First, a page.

Rf Cookbook: by Joe Morahan
Star Trails Illuminate the Night
The ability to bring the night to life with photographic magic
is a cathartic experience. To the naked, untrained eye, night
might seem to be a dark, boring stillness—but this is to miss
out on the beauty and motion one can see only at night. From a photographic
standpoint, shooting at night is quite difficult because of
all the variables. But the results can be exquisite.
My vision was simple—a photograph of a huge, triumphant tree,
framed by star trails as they moved through the night sky. Making
my vision a reality proved far more
complex. Many issues confronted
me and thwarted an easy setup.
Finding the right tree on the right
hill with the right slope took hours
of hunting. At one point, I was about
to conclude that no such site existed
anywhere near where I was searching.
Then, like magic, the perfect
specimen appeared right in front of
me near Solvang, California.
The next step was more technical,
calculating just how I could
get the exact exposure I wanted.
I would need a moonless night
to avoid ambient lighting. Years
of nighttime shooting have given
me the experience to determine in
which direction the stars will rotate
by using Polaris (the North Star) as
my anchor point. I used this insight
to my advantage to support the
From previous photographic shoots, I knew that a good base exposure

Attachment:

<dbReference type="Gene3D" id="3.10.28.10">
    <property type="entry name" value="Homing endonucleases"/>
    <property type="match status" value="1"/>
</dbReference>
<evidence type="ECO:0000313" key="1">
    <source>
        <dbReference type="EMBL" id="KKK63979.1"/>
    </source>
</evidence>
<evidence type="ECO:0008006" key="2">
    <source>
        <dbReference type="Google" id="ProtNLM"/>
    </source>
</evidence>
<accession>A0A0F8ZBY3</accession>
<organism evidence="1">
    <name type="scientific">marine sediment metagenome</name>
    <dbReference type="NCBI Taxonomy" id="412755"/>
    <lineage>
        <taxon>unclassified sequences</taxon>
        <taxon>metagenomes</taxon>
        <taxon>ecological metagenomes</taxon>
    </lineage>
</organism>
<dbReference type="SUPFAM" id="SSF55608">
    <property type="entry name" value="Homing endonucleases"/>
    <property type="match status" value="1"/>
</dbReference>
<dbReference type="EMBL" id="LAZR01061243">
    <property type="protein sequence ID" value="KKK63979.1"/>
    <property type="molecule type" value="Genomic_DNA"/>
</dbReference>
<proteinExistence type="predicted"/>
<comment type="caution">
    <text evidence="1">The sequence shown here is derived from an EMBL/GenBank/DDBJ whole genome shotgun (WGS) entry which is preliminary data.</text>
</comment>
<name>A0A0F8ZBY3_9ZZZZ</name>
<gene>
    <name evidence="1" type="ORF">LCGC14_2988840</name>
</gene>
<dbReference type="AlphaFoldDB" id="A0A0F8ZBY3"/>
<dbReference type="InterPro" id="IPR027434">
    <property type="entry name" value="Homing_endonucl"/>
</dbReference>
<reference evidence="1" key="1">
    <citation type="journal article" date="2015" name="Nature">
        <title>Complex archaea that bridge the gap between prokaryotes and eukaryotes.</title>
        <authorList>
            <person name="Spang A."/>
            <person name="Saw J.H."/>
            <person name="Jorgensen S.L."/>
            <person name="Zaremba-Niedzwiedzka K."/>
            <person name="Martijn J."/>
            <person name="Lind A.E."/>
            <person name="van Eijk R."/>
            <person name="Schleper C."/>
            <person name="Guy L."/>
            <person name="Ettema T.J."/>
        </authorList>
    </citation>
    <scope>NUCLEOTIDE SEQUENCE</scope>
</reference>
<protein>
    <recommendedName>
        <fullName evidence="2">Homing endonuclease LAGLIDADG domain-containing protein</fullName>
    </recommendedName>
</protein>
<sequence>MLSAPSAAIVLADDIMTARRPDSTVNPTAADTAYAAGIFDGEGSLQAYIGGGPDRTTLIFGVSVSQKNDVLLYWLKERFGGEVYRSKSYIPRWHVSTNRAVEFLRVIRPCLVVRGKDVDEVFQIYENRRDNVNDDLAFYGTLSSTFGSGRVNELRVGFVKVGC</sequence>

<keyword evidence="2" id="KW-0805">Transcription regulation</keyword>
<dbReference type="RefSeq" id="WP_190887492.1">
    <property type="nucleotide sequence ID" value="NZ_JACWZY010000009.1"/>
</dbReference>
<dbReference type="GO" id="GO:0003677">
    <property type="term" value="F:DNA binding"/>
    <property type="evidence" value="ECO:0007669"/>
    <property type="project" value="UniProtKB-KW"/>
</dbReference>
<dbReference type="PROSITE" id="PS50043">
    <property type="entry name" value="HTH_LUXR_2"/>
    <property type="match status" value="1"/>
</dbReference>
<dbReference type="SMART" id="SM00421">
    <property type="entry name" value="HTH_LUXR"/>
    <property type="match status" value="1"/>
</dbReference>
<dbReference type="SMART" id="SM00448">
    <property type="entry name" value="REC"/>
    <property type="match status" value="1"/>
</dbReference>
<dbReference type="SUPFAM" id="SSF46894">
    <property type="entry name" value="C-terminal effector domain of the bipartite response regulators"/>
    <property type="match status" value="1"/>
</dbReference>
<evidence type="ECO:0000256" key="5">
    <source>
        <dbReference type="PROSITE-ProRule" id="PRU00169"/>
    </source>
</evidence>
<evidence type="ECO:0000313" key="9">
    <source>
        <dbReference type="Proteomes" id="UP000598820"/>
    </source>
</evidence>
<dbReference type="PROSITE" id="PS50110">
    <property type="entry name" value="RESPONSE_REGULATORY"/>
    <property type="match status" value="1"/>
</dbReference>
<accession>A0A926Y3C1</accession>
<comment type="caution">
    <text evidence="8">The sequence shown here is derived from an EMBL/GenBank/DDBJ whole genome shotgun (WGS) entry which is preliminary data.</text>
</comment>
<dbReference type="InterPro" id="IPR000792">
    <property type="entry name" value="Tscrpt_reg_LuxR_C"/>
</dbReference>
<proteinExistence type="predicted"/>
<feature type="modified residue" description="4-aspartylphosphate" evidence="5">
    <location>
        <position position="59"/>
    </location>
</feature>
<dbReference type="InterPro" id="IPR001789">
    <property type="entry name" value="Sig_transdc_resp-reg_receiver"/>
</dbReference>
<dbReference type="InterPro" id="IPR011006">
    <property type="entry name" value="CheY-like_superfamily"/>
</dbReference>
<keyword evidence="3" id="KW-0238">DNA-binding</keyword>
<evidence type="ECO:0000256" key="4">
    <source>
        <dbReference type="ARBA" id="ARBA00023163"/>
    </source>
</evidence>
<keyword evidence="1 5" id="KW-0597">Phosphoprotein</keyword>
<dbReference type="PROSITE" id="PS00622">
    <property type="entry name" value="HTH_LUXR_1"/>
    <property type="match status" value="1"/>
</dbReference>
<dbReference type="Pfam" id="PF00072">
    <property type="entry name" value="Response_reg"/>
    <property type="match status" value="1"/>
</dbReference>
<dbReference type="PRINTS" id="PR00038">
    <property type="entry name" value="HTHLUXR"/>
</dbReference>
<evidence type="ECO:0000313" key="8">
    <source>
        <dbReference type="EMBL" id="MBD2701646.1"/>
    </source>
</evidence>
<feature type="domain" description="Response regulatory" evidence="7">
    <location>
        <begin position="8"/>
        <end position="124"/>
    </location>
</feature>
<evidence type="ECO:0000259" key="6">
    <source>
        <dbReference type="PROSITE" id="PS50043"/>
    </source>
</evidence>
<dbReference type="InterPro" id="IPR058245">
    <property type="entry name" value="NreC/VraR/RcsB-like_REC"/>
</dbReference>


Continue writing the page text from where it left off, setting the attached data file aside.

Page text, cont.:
would be two hours at f/8 with ISO 400 film. Shooting such
long exposures requires film, as digital efforts produce digital noise
that would ruin the exposure.
It was a tricky setup, and a sturdy tripod was an absolute must—
the slightest vibration or movement over two hours will ruin the
desired effect. Proper framing of a shot at night is quite difficult, so I
brought a flashlight and spent an hour or so framing what I believed
would be the perfect setup. I set the focus at infinity and used a cable
release to keep the shutter open for the two hours.
I had to wait nearly a month to get the moonless midnight I
needed. I set up early and waited for the dark blue sky to fade into
black. In the deep darkness I started the exposure, making sure the
North Star was framed properly. Then I just waited and prayed all
would turn out according to plan.
The next morning produced bad news. I studied the developed
film and saw that the star trails through the skies were broken up
with huge gaps between them. The gaps were caused by clouds that
had passed high in the night sky.
• Camera: Canon Elan
• Lens: EF 17–40mm f/4L USM
• Film: Fujichrome ISO 400
• Scanner: Nikon Scan 5000
• Computer: Power Mac G5
• Software: Photoshop CS2
• Other: Cable release, flash light, tripod
I had no option but to reshoot. I would never have imagined it
would take four more attempts to get it right!
Weather predictions on the night of the last shoot called for a
clear, cloudless night. This was lucky, as I found out the hard way
that Solvang gets a lot of fog. I drove back to what I now affectionately
called “my tree” and started the familiar routine.
I had been shooting approximately two hours when I noticed the
fog rolling in over Solvang, creating an orange glow over the city. I
made a conscious decision to continue the exposure for another 30
minutes, allowing ample time for the film to absorb the orange tint.
When I studied the film the next morning I was amazed. It was a
perfectly clean exposure and the sky looked incredible. It is in moments
such as this that a photographer knows all that work is worth